The Challenges of Fundraising as a Black Entrepreneur








At 23, Trinity Mouzon Wofford and her high school sweetheart Issey Kobori launched their superfood health and beauty brand Golde in 2017 as a response to the modern wellness movement trending towards the ultra-luxe and inaccessible products. Golde was picked up by Sephora in 2019, making Mouzon Wofford the youngest woman of color to launch at the beauty retailer brand. Following, the team was named to the 30 under 30 Forbes Food and Drink List. After being accepted to Target Takeoff, the retailer’s accelerator, Golde hit the shelves early this year at 460 Target stores nationwide, plus Target online. These are some of the lessons learned by Trinity in working with investors as extracted from an interview last year on Forbes.com.



1.Don't be surprised by the awkwardness of some investors.


Some investors reached out to me because they now realize that they need to include Black voices. On a personal level, I'm still processing this new reality, but it's better to know why they are reaching out. My suggestion for investors to say is 'I'm reaching out to you because I saw you in XYZ publication about Black-owned businesses,' or 'because I've known about you guys for a while, and the movement to support more Black-owned businesses is top of mind for me." It's okay for the investor to say it because it's a little weird not to say it.


2.Investors do not always own up to their actions.


If an investor disappears on you, apologizes, and says if you're open to it, I still want to connect. That would not have been problematic. Shit happens, and people get busy. Sometimes we don't always behave as we would ideally like to professionally. Not owning it is where a problem arises. I've seen so many individuals and brands come out and say, 'we have a lot of work to do. These are all the things we're doing that have been ineffective or unintentionally racist.' It is on them to own it.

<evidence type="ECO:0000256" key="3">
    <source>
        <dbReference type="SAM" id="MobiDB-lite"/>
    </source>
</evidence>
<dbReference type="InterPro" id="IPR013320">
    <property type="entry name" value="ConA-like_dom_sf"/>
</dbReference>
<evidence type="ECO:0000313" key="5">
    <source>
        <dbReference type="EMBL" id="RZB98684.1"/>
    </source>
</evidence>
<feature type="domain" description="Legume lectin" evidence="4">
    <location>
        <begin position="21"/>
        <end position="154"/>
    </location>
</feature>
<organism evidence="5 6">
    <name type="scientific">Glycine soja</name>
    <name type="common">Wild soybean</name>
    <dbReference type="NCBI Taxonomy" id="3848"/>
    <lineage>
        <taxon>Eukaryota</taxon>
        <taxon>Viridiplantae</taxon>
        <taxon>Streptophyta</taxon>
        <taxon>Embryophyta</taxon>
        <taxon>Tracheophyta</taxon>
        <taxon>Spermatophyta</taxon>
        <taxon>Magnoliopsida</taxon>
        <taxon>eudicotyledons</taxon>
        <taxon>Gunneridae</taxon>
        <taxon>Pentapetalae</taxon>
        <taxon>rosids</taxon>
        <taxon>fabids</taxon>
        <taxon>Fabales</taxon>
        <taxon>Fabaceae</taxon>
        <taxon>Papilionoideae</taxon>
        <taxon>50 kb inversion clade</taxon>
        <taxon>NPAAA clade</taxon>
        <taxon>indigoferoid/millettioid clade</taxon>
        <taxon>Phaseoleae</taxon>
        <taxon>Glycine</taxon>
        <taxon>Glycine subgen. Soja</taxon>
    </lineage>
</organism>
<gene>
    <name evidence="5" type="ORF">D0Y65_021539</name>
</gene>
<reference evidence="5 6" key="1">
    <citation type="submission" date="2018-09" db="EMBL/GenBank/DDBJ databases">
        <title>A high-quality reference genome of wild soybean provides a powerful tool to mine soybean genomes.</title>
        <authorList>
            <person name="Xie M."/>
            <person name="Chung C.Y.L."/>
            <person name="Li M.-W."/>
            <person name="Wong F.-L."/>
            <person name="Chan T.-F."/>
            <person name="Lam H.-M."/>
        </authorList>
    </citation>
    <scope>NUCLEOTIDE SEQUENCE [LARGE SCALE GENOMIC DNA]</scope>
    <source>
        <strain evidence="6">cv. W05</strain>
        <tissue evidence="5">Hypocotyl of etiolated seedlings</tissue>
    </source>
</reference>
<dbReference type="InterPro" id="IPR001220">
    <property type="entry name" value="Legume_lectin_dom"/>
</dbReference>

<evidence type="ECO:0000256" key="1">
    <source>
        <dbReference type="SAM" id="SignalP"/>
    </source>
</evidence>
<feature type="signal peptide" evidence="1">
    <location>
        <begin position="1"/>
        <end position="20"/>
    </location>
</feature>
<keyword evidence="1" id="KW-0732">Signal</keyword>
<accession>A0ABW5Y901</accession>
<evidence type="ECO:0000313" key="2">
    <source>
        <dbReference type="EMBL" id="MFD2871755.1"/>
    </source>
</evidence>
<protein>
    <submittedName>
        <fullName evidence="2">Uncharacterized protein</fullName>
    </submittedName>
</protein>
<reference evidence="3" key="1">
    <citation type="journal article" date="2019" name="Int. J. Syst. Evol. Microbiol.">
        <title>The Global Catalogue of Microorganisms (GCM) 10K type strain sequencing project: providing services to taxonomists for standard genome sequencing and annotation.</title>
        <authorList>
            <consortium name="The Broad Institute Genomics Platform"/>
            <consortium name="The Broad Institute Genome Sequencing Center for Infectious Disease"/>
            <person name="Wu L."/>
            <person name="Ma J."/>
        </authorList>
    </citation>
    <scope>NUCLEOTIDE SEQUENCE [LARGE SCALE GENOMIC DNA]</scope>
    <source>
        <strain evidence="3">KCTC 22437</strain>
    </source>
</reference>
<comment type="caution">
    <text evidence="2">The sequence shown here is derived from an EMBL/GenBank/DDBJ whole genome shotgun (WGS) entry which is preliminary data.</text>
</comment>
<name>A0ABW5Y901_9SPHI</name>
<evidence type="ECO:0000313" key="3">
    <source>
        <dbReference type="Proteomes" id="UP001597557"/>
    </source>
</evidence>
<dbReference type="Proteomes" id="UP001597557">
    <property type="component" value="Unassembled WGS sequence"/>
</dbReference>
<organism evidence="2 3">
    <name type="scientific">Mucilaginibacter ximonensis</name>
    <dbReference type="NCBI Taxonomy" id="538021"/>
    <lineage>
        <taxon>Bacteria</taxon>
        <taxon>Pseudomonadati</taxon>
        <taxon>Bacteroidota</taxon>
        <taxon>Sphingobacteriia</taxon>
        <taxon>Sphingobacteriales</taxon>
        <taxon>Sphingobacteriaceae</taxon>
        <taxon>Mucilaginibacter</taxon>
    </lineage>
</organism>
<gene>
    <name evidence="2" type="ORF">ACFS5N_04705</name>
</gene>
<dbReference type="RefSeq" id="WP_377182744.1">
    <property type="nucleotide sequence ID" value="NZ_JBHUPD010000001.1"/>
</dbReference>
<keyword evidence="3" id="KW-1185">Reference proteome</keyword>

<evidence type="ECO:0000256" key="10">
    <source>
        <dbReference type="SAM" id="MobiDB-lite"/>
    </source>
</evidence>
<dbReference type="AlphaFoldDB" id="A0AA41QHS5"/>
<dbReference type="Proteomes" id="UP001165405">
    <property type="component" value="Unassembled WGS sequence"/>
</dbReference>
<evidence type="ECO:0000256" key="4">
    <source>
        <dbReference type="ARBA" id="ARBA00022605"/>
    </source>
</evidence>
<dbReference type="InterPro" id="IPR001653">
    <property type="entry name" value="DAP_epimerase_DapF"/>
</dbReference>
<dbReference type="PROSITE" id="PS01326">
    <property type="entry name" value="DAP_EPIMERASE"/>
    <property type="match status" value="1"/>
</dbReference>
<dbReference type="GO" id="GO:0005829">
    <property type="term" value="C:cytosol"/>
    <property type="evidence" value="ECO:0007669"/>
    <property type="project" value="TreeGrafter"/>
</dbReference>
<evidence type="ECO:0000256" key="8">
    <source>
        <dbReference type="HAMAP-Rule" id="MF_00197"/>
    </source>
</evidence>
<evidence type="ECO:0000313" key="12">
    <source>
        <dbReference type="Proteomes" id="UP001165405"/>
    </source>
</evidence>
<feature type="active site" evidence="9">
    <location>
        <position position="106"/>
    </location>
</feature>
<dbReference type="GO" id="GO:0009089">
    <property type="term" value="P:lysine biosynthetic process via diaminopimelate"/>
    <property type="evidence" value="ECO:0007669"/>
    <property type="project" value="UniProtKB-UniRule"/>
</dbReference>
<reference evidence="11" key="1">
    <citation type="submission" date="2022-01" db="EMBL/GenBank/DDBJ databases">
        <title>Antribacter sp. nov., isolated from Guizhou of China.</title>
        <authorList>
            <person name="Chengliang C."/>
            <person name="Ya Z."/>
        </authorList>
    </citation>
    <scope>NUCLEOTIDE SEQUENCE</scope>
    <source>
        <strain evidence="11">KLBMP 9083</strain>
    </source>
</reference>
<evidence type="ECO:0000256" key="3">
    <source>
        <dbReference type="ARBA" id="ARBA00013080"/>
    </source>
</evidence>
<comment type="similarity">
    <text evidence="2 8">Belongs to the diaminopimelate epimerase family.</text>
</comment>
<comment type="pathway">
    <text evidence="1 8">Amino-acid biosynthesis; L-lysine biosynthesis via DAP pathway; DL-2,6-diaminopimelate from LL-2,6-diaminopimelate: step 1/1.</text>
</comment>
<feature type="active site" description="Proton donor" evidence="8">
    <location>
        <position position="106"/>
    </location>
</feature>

3.Don't expect investors to always be on the up and up.


We're a capitalist society. The founder does need the investor's money. But I think investors should think a bit of the power they hold and be a little more thoughtful about how they wield it. Can you think about why exactly you're suddenly reaching out to me now, with interest in that space? That behavior is just par for the course with the investor-founder dynamic, which I think is very messed up. Investors can do whatever they want. They can promise you the moon, and then they can just disappear because you're the one getting their money.


4.Target female and diversity funds.


I've been disrespected by investors, white and Black. But when I connect with an investment fund with diversity or that specifically has a Black woman in a position of power, it gives me unique visibility into their values. I wouldn't turn down investment from a great, though not diverse team But, if the team is diverse, it helps point me in the direction that this is a thoughtful organization. They are not necessarily bullies who are just trying to close deals and then drive founders.